The Department of Health and Human Services announced the winners of its challenge contest to build apps to help prevent sexual assault on college campuses. The winners of the Apps Against Abuse challenge were OnWatch and Circle of 6, both of which offered ways for college-age students to stay in touch with their friends for safety.

Launches, Literally

The One Laptop Per Child project outlined its plans this week to drop the latest version of its XO-3 tablet computer into villages in developing countries. "Drop" is the key word here as the latest deployment will actually involve helicopter drops of the devices. It follows on the work of Sugata Mitra's Hole in the Wall, reports Ars Technica, which is highly skeptical of the "stealth drop" of technology.


The White House will recognize Dale Dougherty, co-founder of O'Reilly media, founder of MAKE Magazine and the Maker Faire, and outspoken advocate of makers everywhere as one of its Champions of Change.

Dispatches from Higher Ed

Yeah, that's me with a new blog over on Inside Higher Ed.

The Chronicle of Higher Education reports that the Western Governors University will now issue webcams along with its regular student welcome packets, a way to help monitor the behavior of students in online classes.

In the latest "higher education just isn't worth it" news, IBM's Watson supercomputer is taking its victory tour through America. And now not only has it defeated Ken Jennings, but it's also bested teams of Harvard and MIT business students.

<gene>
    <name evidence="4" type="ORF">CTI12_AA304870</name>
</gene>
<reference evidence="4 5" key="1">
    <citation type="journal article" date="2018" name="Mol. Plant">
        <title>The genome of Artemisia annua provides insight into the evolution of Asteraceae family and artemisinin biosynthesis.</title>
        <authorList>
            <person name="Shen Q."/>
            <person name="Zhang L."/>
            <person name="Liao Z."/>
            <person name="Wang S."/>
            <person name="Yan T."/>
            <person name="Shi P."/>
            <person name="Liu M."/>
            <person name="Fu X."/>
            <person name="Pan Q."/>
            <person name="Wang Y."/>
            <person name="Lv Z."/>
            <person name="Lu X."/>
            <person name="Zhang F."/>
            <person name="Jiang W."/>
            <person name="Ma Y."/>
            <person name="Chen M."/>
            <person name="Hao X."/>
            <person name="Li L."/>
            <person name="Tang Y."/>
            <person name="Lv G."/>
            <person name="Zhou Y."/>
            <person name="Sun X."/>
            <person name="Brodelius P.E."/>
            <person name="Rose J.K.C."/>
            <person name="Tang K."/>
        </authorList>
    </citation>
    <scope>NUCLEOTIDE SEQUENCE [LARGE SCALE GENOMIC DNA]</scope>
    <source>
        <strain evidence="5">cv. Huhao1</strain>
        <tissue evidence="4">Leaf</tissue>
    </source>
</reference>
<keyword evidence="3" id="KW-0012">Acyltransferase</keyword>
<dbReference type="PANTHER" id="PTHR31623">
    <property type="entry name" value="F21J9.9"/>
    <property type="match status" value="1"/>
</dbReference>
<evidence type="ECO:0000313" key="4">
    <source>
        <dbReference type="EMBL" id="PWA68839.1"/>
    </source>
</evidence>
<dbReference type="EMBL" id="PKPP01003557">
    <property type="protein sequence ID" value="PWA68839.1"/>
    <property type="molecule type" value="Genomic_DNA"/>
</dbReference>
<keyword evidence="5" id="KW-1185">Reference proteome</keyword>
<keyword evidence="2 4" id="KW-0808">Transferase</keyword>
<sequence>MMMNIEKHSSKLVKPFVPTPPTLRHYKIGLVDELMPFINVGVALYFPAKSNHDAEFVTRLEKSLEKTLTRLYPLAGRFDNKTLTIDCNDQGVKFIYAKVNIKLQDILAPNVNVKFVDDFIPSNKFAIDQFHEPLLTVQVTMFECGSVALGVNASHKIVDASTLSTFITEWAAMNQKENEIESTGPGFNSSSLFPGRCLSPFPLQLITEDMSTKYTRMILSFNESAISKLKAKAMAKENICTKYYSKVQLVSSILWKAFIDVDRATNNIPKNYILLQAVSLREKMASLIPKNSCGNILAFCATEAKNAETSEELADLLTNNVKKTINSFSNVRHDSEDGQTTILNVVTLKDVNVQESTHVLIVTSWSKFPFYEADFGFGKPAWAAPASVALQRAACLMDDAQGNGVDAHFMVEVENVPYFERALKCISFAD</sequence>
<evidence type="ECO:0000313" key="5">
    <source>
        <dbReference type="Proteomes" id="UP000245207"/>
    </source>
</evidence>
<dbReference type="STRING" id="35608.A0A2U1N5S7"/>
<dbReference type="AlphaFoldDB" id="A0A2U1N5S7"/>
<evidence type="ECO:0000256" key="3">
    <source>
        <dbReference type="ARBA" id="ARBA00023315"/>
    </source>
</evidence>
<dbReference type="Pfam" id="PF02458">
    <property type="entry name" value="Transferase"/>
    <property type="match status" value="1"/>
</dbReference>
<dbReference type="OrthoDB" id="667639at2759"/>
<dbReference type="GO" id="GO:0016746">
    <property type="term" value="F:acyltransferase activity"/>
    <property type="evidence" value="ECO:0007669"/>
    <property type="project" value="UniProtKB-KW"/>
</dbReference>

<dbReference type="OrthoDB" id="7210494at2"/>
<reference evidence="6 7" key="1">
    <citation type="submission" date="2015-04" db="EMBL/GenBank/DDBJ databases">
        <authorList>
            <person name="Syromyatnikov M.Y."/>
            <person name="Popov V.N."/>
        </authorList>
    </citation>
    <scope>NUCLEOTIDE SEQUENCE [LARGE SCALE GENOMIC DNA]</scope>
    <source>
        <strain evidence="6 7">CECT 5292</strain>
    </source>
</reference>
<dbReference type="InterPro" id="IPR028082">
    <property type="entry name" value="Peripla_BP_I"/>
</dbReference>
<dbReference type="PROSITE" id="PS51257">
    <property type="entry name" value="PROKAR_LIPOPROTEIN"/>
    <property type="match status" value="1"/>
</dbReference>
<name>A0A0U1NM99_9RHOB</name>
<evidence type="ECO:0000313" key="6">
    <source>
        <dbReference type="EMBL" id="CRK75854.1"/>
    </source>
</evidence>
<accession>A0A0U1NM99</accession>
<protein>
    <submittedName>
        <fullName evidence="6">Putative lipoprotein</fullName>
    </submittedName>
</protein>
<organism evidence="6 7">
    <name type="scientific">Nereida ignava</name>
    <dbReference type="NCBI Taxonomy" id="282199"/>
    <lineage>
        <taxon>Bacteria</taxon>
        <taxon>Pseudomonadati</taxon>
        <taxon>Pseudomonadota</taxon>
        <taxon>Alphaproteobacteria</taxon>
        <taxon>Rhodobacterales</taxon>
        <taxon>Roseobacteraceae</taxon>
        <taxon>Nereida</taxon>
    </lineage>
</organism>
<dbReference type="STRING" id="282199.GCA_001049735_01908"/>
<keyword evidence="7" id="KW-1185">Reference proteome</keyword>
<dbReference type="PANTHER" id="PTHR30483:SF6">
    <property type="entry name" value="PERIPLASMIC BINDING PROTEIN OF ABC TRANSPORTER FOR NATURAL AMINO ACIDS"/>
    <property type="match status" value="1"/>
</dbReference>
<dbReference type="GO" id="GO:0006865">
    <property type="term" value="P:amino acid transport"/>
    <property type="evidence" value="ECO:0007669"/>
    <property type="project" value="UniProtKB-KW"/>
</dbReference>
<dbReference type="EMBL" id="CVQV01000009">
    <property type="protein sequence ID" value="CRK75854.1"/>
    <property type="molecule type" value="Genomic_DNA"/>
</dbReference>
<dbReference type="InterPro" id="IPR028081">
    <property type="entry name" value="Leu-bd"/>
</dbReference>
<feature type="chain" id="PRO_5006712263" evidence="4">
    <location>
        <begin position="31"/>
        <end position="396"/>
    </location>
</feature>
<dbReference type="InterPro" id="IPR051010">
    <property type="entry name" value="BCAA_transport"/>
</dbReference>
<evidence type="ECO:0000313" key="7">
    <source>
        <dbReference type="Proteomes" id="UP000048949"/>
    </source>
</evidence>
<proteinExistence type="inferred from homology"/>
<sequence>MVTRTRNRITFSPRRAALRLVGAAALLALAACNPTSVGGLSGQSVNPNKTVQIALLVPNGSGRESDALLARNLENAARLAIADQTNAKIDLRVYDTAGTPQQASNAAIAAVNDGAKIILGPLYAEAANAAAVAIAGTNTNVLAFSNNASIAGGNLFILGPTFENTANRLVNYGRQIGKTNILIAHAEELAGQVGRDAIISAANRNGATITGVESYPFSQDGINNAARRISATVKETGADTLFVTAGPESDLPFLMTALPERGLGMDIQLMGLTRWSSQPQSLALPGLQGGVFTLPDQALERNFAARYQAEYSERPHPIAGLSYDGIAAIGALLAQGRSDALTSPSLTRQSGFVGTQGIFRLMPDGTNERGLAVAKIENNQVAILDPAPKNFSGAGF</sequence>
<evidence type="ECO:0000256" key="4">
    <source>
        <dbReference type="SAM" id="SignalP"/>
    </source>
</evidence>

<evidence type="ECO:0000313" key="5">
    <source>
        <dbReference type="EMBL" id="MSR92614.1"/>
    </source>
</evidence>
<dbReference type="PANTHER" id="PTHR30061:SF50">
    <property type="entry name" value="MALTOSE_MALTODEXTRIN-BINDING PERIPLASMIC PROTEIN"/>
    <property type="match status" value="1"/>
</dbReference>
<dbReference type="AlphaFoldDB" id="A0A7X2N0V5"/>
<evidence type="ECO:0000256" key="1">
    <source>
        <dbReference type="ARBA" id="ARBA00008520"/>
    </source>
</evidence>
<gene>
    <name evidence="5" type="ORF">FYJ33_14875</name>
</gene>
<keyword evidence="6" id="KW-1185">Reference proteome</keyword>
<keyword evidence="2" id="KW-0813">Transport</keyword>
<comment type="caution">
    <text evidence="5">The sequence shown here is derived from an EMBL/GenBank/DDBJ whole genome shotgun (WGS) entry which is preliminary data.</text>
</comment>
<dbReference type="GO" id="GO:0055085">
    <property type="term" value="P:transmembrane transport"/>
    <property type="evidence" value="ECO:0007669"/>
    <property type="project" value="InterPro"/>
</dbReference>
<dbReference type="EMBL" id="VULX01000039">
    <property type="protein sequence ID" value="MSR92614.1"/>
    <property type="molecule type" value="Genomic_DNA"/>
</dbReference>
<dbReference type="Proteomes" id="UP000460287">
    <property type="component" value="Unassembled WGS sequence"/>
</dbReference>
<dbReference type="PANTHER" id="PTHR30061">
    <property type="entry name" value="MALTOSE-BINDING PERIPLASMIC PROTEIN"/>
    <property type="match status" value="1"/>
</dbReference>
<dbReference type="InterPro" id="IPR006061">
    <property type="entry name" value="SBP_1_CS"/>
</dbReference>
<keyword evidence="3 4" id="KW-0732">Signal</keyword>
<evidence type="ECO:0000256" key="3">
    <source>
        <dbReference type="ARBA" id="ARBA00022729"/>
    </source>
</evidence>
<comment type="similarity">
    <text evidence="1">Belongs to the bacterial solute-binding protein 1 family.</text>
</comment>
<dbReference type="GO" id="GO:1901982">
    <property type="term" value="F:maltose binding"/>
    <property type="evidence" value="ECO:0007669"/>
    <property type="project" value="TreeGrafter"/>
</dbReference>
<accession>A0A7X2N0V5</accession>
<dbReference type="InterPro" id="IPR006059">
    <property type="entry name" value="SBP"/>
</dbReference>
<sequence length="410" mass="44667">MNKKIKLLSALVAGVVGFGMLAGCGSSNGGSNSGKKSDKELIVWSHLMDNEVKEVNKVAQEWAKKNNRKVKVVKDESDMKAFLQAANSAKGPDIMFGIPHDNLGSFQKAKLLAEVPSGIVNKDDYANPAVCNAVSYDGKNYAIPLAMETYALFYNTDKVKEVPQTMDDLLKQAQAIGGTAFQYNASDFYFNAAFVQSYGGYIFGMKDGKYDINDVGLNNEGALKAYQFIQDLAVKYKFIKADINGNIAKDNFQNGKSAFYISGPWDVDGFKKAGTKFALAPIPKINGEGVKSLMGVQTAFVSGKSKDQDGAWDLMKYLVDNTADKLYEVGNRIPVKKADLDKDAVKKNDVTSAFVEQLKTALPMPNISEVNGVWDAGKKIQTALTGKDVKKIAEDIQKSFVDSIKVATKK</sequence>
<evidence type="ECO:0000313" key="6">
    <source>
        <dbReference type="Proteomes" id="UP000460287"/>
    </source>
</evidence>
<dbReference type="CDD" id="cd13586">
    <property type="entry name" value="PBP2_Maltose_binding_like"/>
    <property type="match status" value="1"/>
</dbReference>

Updates and Upgrades

Evernote released an update to its Evernote Peek study app this week, making it work for those who don't have an iPad Smart Cover as well as for those who don't have an iPad 2. Originally, the app converted Evernotes into flash cards, that could be used in conjunction with the Smart Cover to "peek" at hints and/or answers. Now the app has a virtual Smart Cover, so you needn't have all the extra hardware to use your Evernote notes this way.

Language learning app TripLingo is bringing its mobile apps to Android. Available languages include Italian, Portuguese, Mexican Spanish, Hebrew, and Castilian Spanish. TripLingo lets you customize the words and phrases you're most likely to use as you travel (based, for example, on your marital status, the number of kids you're traveling with, and your dietary habits).

Apple's popular music creation app GarageBand finally gets an iPhone / iPod Touch version. Like the iPad version, you can use the touchscreen to play the instruments, and you can also plug in your own guitar or mic to record music.

For those keeping score at home, the addition of Italian and Turkish mean that the online grade book LearnBoost has now had its users crowdsource the translation of the app into 10 languages.

Downgrades and Disasters

Lots of folks are angry about the latest changes to Google Reader. The RSS reader got a facelift this week that included the removal of its "share" feature. In its place, "G+". Here are a few choice words from a former Google Reader PM.